It might be sacrilegious to accuse Berkshire Hathaway of false advertising, but its spring gathering of shareholders is hardly an annual meeting. No, it’s a pilgrimage.
Money managers, advisors and investors from all over the world descended upon Omaha, Neb., this weekend to take in the words of wisdom from the world’s most famous investor, Warren Buffett.
More than 18,000 people crammed into the CenturyLink Center—with many thousands more watching on big screens in adjoining rooms—as the 81-year-old Buffett and his right hand man, 88-year-old Charlie Munger, answered more than 50 questions from shareholders and analysts during an eight-hour marathon session.
Count Timothy Vick, Chicago-based senior portfolio manager of Sanibel Captiva Trust Co., as one of Buffett’s disciples. This year’s meeting was his 13th.
“For as little as one Berkshire share, you can listen to the best investor in the world take questions for hours on end and give home-spun advice on how to become a better investor. It’s hard not to take away some bit of advice that will help you personally as an investor,” he says.
Berkshire's shares (BRK.A) were trading at $122,888 on Monday afternoon.
Vick, whose private wealth management firm manages $600 million, says he follows Buffett’s buy and hold strategy very closely and he comes to Omaha to “recharge my batteries.”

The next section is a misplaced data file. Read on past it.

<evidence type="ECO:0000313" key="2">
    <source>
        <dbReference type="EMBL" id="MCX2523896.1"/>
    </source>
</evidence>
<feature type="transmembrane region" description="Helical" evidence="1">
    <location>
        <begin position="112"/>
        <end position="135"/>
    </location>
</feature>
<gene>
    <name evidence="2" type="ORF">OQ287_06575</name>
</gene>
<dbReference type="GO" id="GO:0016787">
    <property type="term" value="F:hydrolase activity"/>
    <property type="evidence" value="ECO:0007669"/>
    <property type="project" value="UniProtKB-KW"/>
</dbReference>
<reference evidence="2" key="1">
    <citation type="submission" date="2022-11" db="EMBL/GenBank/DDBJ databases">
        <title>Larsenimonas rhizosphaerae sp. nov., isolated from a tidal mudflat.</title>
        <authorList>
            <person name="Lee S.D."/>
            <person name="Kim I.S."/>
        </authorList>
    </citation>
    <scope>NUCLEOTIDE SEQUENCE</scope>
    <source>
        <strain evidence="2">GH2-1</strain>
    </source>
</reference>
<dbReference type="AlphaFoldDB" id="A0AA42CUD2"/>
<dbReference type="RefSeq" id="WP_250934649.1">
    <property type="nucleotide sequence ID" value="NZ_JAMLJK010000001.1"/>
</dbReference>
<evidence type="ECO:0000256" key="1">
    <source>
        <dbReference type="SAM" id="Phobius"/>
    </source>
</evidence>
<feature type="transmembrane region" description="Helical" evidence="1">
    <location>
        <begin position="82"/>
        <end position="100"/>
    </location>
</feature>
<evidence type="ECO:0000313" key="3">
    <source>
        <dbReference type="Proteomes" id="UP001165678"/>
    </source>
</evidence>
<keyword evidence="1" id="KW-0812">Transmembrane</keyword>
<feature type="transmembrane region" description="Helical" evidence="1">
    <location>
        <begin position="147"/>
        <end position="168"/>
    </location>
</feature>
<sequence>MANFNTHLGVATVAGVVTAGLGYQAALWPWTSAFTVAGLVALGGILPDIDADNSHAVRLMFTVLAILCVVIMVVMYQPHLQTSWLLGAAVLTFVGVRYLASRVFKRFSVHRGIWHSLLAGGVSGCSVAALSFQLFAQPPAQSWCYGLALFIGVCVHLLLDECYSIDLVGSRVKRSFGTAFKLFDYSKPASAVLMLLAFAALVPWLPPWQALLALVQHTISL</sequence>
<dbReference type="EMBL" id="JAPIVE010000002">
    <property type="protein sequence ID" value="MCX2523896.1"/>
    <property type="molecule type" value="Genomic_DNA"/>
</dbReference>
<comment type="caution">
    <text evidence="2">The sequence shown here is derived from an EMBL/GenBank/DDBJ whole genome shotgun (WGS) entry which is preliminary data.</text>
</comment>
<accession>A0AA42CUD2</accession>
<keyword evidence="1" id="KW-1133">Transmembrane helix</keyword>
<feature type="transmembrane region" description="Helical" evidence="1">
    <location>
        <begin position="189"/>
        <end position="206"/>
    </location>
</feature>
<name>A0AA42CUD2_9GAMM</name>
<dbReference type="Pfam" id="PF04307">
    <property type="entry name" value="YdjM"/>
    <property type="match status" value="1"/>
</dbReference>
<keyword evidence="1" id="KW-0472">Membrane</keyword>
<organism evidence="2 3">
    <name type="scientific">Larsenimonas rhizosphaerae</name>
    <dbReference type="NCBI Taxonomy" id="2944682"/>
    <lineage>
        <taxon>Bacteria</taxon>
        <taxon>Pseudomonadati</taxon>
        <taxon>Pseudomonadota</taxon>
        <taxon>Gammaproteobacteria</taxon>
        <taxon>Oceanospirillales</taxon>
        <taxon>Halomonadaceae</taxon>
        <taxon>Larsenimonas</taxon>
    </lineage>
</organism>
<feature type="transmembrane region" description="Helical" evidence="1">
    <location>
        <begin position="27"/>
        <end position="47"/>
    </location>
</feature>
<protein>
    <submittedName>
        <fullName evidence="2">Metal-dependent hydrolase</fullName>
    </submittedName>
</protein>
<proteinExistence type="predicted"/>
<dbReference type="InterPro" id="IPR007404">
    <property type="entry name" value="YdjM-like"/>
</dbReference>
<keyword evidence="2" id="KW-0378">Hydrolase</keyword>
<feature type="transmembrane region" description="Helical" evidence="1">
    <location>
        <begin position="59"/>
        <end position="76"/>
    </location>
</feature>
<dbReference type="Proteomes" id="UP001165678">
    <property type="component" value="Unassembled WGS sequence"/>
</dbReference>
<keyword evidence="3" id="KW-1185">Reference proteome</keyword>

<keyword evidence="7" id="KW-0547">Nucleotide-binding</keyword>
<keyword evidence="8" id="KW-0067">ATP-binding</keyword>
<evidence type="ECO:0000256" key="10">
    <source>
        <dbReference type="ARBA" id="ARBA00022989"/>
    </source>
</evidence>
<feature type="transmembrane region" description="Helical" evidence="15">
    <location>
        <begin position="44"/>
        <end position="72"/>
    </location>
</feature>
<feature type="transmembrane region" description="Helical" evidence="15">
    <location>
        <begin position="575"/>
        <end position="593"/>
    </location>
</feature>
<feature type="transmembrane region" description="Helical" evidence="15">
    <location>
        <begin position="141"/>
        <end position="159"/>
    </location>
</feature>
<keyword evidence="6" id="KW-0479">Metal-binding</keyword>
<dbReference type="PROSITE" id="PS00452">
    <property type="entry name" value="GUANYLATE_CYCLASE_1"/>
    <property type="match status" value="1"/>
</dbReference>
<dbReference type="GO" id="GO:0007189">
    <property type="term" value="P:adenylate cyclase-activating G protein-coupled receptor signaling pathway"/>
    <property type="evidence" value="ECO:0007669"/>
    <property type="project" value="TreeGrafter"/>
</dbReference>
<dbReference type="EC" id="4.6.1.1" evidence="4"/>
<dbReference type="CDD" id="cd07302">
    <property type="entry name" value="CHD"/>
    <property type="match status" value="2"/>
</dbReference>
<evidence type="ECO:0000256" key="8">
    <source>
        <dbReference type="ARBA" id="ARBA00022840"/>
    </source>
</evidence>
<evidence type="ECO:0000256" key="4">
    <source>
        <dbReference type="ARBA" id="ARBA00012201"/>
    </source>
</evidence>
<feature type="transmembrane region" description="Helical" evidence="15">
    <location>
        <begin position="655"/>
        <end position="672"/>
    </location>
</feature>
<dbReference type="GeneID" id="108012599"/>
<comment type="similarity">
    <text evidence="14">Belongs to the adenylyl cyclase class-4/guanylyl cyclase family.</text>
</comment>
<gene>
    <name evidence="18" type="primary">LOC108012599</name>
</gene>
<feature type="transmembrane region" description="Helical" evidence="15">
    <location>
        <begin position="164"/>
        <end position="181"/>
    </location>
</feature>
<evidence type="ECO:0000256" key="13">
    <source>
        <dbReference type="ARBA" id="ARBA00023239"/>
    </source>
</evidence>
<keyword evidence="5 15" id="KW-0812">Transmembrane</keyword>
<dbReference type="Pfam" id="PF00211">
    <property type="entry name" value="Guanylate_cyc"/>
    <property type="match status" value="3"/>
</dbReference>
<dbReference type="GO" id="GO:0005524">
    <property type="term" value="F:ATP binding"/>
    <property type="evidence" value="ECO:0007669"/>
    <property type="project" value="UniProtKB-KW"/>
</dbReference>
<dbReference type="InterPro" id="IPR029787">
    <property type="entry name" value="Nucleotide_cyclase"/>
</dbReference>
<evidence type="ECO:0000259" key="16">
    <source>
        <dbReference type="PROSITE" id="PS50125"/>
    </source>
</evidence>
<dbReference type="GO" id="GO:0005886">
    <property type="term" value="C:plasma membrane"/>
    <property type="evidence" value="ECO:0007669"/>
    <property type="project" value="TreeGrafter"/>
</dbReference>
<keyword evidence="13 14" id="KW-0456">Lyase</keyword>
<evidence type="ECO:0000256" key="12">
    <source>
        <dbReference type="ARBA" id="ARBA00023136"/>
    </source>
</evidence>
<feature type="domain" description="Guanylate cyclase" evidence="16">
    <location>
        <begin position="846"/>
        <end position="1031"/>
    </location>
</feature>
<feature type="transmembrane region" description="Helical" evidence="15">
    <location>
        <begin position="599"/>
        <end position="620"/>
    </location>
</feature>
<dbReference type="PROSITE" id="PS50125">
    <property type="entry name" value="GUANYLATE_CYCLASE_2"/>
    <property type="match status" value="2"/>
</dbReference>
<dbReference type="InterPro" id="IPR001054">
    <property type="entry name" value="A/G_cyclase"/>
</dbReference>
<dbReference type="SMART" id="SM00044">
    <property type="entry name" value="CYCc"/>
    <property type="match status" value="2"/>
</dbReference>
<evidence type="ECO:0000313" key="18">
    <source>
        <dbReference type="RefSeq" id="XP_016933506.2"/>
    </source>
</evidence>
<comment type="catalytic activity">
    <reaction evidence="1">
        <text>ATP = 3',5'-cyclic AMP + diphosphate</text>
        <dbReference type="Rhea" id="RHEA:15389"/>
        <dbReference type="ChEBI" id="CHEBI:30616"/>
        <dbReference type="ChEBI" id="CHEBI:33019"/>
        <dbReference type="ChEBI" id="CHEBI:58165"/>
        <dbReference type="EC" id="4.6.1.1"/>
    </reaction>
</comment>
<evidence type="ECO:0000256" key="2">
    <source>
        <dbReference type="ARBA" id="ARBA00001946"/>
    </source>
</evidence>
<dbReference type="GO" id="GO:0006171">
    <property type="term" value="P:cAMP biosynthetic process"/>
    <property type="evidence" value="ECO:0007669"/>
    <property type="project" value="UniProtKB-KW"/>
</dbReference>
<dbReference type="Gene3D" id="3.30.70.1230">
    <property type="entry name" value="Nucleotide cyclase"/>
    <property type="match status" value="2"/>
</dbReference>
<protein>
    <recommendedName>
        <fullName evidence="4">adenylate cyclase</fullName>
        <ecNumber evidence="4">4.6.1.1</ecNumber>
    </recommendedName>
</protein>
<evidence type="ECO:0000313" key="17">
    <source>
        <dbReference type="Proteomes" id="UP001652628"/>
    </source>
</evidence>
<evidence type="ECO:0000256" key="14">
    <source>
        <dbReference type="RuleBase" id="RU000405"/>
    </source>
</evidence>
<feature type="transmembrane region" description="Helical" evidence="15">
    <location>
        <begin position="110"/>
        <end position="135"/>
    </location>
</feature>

“Sometimes you can get caught up too much in the hype of the market. It’s good to go back and listen to some sensitive thinking,” he says.
The fact that Buffett doesn’t make himself as available as the leaders of other public companies does make the Berkshire meeting an even more critical date on the calendar. “You’ve only got one chance a year to hear what’s on his mind,” says Vick.
Vick will get absolutely no argument from Martien van Winden, founder and manager of Hoofbosch, a Dutch investment fund. He considers the Berkshire annual meeting the “best one-day economic seminar in the world.”
“Buffett and Munger, they know what they are talking about. Most of the analysts, central bankers and politicians, even the world famous, are talking [BS] most of the time,” he says.
A longtime devotee, van Winden doesn’t invest in Berkshire shares, but he implements Buffett’s way of thinking into his own investment strategy. He only invests in a small group of solid companies in Switzerland, the U.S. and the Netherlands.
“For 364 days of the year I hear all kinds of [BS] about how to invest. One day a year I hear very serious talk. I do not agree with everything both guys tell me. I do not invest in financials, for example, and I invest [some] in gold, but I take their comments very, very seriously,” he says.
Being a value investor like Buffett isn’t always easy but listening to arguably the top tandem of all time is like getting an annual “booster shot,” says Hardev Bains, president and portfolio manager of Lionridge Capital Management, a Winnipeg, Canada-based asset management firm.
“The news you read is really focused on the short term and short-term factors. One has to be emotionally vigilant that we’re not getting caught up in the psychology of the masses,” he says.
“When the market is zigging and you’re zagging, that can be very tough emotionally. (The Berkshire meeting) is an oasis of rational thinking.”